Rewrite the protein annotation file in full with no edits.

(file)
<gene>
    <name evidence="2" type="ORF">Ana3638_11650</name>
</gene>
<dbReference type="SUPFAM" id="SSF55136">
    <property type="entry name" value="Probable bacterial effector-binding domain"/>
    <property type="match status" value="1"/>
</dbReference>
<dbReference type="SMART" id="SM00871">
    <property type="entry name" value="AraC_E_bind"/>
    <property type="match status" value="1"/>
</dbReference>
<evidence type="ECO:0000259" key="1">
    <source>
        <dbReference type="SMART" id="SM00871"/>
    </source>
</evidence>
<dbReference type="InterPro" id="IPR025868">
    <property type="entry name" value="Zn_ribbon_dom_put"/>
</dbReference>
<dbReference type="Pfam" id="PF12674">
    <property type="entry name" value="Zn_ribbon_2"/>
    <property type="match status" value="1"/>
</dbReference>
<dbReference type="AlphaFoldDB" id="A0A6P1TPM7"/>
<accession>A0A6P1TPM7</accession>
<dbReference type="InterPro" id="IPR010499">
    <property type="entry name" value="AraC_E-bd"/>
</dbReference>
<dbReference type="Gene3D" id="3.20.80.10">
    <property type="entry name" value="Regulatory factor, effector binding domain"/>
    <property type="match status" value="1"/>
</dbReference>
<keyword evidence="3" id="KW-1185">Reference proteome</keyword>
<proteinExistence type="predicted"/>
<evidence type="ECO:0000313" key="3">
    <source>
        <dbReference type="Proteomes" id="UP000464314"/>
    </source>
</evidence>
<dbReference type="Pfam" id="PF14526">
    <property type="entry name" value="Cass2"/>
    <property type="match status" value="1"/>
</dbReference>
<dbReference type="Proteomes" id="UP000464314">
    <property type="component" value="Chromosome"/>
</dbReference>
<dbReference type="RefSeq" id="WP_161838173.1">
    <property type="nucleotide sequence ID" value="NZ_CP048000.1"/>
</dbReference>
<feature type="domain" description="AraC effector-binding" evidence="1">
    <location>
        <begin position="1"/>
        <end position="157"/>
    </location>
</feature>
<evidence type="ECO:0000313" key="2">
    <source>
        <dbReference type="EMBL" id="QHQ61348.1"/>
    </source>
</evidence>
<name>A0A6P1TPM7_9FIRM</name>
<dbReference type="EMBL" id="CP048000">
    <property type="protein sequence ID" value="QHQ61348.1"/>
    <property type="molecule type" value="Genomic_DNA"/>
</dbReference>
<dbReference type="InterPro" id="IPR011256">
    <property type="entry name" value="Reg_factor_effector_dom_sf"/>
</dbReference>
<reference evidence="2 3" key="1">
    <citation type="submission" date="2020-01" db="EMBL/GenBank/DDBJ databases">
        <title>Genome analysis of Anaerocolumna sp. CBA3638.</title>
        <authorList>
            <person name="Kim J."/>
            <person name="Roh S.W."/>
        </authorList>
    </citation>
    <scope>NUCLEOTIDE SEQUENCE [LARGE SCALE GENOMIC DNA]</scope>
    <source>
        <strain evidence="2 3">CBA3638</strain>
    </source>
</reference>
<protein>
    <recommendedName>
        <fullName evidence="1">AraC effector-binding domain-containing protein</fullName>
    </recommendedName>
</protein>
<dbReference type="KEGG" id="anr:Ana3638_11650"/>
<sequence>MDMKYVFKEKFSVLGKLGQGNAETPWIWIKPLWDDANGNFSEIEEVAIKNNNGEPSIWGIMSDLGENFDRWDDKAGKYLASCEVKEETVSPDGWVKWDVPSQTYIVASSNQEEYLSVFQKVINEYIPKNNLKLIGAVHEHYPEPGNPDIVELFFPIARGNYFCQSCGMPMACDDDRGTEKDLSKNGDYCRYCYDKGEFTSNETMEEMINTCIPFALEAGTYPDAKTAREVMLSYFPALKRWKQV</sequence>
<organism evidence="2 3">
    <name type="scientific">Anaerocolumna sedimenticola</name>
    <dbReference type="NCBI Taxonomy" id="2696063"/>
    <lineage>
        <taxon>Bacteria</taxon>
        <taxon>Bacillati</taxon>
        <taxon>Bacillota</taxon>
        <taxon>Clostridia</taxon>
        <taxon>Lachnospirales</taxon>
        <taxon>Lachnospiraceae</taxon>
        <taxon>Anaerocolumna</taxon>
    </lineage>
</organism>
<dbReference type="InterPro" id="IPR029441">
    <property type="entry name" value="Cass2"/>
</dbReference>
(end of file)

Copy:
<gene>
    <name evidence="2" type="ORF">Ana3638_11650</name>
</gene>
<dbReference type="SUPFAM" id="SSF55136">
    <property type="entry name" value="Probable bacterial effector-binding domain"/>
    <property type="match status" value="1"/>
</dbReference>
<dbReference type="SMART" id="SM00871">
    <property type="entry name" value="AraC_E_bind"/>
    <property type="match status" value="1"/>
</dbReference>
<evidence type="ECO:0000259" key="1">
    <source>
        <dbReference type="SMART" id="SM00871"/>
    </source>
</evidence>
<dbReference type="InterPro" id="IPR025868">
    <property type="entry name" value="Zn_ribbon_dom_put"/>
</dbReference>
<dbReference type="Pfam" id="PF12674">
    <property type="entry name" value="Zn_ribbon_2"/>
    <property type="match status" value="1"/>
</dbReference>
<dbReference type="AlphaFoldDB" id="A0A6P1TPM7"/>
<accession>A0A6P1TPM7</accession>
<dbReference type="InterPro" id="IPR010499">
    <property type="entry name" value="AraC_E-bd"/>
</dbReference>
<dbReference type="Gene3D" id="3.20.80.10">
    <property type="entry name" value="Regulatory factor, effector binding domain"/>
    <property type="match status" value="1"/>
</dbReference>
<keyword evidence="3" id="KW-1185">Reference proteome</keyword>
<proteinExistence type="predicted"/>
<evidence type="ECO:0000313" key="3">
    <source>
        <dbReference type="Proteomes" id="UP000464314"/>
    </source>
</evidence>
<dbReference type="Pfam" id="PF14526">
    <property type="entry name" value="Cass2"/>
    <property type="match status" value="1"/>
</dbReference>
<dbReference type="Proteomes" id="UP000464314">
    <property type="component" value="Chromosome"/>
</dbReference>
<dbReference type="RefSeq" id="WP_161838173.1">
    <property type="nucleotide sequence ID" value="NZ_CP048000.1"/>
</dbReference>
<feature type="domain" description="AraC effector-binding" evidence="1">
    <location>
        <begin position="1"/>
        <end position="157"/>
    </location>
</feature>
<evidence type="ECO:0000313" key="2">
    <source>
        <dbReference type="EMBL" id="QHQ61348.1"/>
    </source>
</evidence>
<name>A0A6P1TPM7_9FIRM</name>
<dbReference type="EMBL" id="CP048000">
    <property type="protein sequence ID" value="QHQ61348.1"/>
    <property type="molecule type" value="Genomic_DNA"/>
</dbReference>
<dbReference type="InterPro" id="IPR011256">
    <property type="entry name" value="Reg_factor_effector_dom_sf"/>
</dbReference>
<reference evidence="2 3" key="1">
    <citation type="submission" date="2020-01" db="EMBL/GenBank/DDBJ databases">
        <title>Genome analysis of Anaerocolumna sp. CBA3638.</title>
        <authorList>
            <person name="Kim J."/>
            <person name="Roh S.W."/>
        </authorList>
    </citation>
    <scope>NUCLEOTIDE SEQUENCE [LARGE SCALE GENOMIC DNA]</scope>
    <source>
        <strain evidence="2 3">CBA3638</strain>
    </source>
</reference>
<protein>
    <recommendedName>
        <fullName evidence="1">AraC effector-binding domain-containing protein</fullName>
    </recommendedName>
</protein>
<dbReference type="KEGG" id="anr:Ana3638_11650"/>
<sequence>MDMKYVFKEKFSVLGKLGQGNAETPWIWIKPLWDDANGNFSEIEEVAIKNNNGEPSIWGIMSDLGENFDRWDDKAGKYLASCEVKEETVSPDGWVKWDVPSQTYIVASSNQEEYLSVFQKVINEYIPKNNLKLIGAVHEHYPEPGNPDIVELFFPIARGNYFCQSCGMPMACDDDRGTEKDLSKNGDYCRYCYDKGEFTSNETMEEMINTCIPFALEAGTYPDAKTAREVMLSYFPALKRWKQV</sequence>
<organism evidence="2 3">
    <name type="scientific">Anaerocolumna sedimenticola</name>
    <dbReference type="NCBI Taxonomy" id="2696063"/>
    <lineage>
        <taxon>Bacteria</taxon>
        <taxon>Bacillati</taxon>
        <taxon>Bacillota</taxon>
        <taxon>Clostridia</taxon>
        <taxon>Lachnospirales</taxon>
        <taxon>Lachnospiraceae</taxon>
        <taxon>Anaerocolumna</taxon>
    </lineage>
</organism>
<dbReference type="InterPro" id="IPR029441">
    <property type="entry name" value="Cass2"/>
</dbReference>